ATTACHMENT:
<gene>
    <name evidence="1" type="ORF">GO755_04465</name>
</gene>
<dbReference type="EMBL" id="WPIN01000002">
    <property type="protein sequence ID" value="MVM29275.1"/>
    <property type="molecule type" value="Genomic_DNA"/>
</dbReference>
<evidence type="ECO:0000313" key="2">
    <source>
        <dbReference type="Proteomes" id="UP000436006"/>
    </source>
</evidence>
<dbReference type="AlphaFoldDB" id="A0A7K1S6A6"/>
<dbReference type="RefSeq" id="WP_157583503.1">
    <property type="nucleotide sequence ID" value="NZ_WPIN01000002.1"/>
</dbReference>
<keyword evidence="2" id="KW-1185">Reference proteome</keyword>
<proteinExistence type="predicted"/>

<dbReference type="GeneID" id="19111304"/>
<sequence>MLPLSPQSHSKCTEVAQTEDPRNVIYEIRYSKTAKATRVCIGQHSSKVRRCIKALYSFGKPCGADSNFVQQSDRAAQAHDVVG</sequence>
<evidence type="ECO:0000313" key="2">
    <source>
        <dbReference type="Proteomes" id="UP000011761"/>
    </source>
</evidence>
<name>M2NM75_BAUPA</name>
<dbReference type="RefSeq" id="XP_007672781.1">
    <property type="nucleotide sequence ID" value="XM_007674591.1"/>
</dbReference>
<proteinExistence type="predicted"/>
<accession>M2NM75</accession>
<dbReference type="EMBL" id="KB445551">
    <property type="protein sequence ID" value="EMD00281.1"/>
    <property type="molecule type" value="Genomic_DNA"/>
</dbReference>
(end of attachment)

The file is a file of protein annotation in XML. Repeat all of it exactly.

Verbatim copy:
<gene>
    <name evidence="1" type="ORF">GO755_04465</name>
</gene>
<dbReference type="EMBL" id="WPIN01000002">
    <property type="protein sequence ID" value="MVM29275.1"/>
    <property type="molecule type" value="Genomic_DNA"/>
</dbReference>
<evidence type="ECO:0000313" key="2">
    <source>
        <dbReference type="Proteomes" id="UP000436006"/>
    </source>
</evidence>
<dbReference type="AlphaFoldDB" id="A0A7K1S6A6"/>
<dbReference type="RefSeq" id="WP_157583503.1">
    <property type="nucleotide sequence ID" value="NZ_WPIN01000002.1"/>
</dbReference>
<keyword evidence="2" id="KW-1185">Reference proteome</keyword>
<proteinExistence type="predicted"/>

<dbReference type="GeneID" id="19111304"/>
<sequence>MLPLSPQSHSKCTEVAQTEDPRNVIYEIRYSKTAKATRVCIGQHSSKVRRCIKALYSFGKPCGADSNFVQQSDRAAQAHDVVG</sequence>
<evidence type="ECO:0000313" key="2">
    <source>
        <dbReference type="Proteomes" id="UP000011761"/>
    </source>
</evidence>
<name>M2NM75_BAUPA</name>
<dbReference type="RefSeq" id="XP_007672781.1">
    <property type="nucleotide sequence ID" value="XM_007674591.1"/>
</dbReference>
<proteinExistence type="predicted"/>
<accession>M2NM75</accession>
<dbReference type="EMBL" id="KB445551">
    <property type="protein sequence ID" value="EMD00281.1"/>
    <property type="molecule type" value="Genomic_DNA"/>
</dbReference>